ashland.news
June 13, 2024

ScienceWorks, Welcome Center to host eclipse events Saturday

A projection of the appearance of the annular eclipse from Ashland at its peak, about 9:19 a.m. Saturday, Oct. 14, according to timeanddate.com.
October 13, 2023

Ashland just outside path of maximum obscuration at about 9:19 a.m.

By Bert Etling, Ashland.news

Ashland is almost in the mainstream of an almost total eclipse sweeping across North and South America Saturday morning.

The moon is a bit farther away from Earth and will only block the view of about 95% of the sun’s surface, instead of the 100% in a total eclipse. The remaining ring of light will make it more like twilight than midnight at the eclipse’s peak at about 9:19 a.m.

The maximum magnitude of the eclipse will be 95.2% in an approximately 125-mile path, with the percentage decreasing the further away from that stripe. Ashland will be in the 94.2% neighborhood.

The annular eclipse’s path over Oregon, as shown on greatamericaneclipse.com. The closer to the center of the path, the longer maximum obscuration lasts.

Along the Interstate 5 corridor, the peak path stretches from Corvallis on the north to Medford on the south. The closer to the center, the longer maximum coverage will last, from less than 2 minutes at the fringes to more than 4 minutes at the center (we’re looking at you, Yoncalla).

More info
Simulation video of what eclipse will look like from Ashland
More eclipse info, including current cloud cover links
NASA maps of eclipse path
Ashland weather forecast link (National Weather Service)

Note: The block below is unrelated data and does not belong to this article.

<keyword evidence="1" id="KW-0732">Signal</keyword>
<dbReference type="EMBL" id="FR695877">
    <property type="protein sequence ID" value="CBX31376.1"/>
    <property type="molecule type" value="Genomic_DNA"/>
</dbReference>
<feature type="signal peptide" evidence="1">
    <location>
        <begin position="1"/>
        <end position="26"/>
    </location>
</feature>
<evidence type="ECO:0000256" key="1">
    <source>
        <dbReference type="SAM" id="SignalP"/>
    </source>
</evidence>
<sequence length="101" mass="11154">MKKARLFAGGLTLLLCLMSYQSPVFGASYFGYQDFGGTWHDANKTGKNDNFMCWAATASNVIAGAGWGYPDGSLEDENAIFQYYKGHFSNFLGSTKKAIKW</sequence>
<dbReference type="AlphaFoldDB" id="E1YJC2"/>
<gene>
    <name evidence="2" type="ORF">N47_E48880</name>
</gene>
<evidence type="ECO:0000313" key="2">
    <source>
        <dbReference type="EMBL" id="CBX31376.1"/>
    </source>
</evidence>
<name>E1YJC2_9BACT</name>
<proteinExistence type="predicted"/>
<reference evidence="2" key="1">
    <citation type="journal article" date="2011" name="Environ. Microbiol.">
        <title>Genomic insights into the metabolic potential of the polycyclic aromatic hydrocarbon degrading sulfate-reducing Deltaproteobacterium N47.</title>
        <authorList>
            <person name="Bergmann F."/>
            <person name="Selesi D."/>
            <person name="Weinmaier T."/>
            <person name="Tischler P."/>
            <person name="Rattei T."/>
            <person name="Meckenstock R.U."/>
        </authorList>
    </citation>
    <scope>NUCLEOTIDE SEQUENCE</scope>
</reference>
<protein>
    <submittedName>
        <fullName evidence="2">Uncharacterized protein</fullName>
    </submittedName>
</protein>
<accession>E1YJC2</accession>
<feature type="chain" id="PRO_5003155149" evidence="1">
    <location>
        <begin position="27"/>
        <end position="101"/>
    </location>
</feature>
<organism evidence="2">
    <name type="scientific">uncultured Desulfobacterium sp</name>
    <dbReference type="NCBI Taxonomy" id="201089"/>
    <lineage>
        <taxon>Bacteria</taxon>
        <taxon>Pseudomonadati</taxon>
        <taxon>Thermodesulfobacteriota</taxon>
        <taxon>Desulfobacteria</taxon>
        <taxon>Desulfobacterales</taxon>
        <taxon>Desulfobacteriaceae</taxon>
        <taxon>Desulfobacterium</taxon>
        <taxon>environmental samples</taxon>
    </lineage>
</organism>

Fly over the eclipse path through Oregon

ScienceWorks Hands-On Museum will host a “Ring of Fire” eclipse viewing party from 8 to 10 a.m. Saturday.

The disk of the moon starts encroaching into the disk of the sun at 8:05 a.m., reaches maximum obscuration at 9:19 a.m., and kisses the sun goodbye at 10:40 a.m.

For the first 300 who register in advance (click here), there will be free viewing safety glasses given away during the free event at ScienceWorks, 1500 E. Main St. Ashland. There will be a “decoration station” for the glasses and “a stellar (haha) playlist of sun-centric music,” organizers say. 

Previously pessimistic prognostications called for extensive cloud cover Saturday morning, but as of late Thursday evening forecasters projected “partly sunny” conditions in Ashland (“partly” a sure thing, considering the eclipse and all).

The Travel Oregon Welcome Center on the northbound side of I-5 will also host a host a solar eclipse party and hand out free viewing glasses (no registration required).

Eclipse glasses are also available for purchase at the Northwest Nature Shop and BiMart in Ashland, and at the Ashland Public Library at no charge, according to a city of Ashland news release

Email Ashland.news Executive Editor Bert Etling at betling@ashland.news or call or text him at 541-631-1313.

Oct. 13: Cloud forecast graphic added.

A cloud forecast for 9 a.m. Saturday issued on Friday afternoon by the National Weather Service office in Medford shows a moderate — 40-70% — confidence that high clouds will be present over most of southwestern Oregon during the annular eclipse, but adds that “the eclipse could still be visible through higher clouds as these clouds could be thinner in spots.”
Picture of Bert Etling

Bert Etling

Bert Etling is the executive editor of Ashland.news. Email him at betling@ashland.news.

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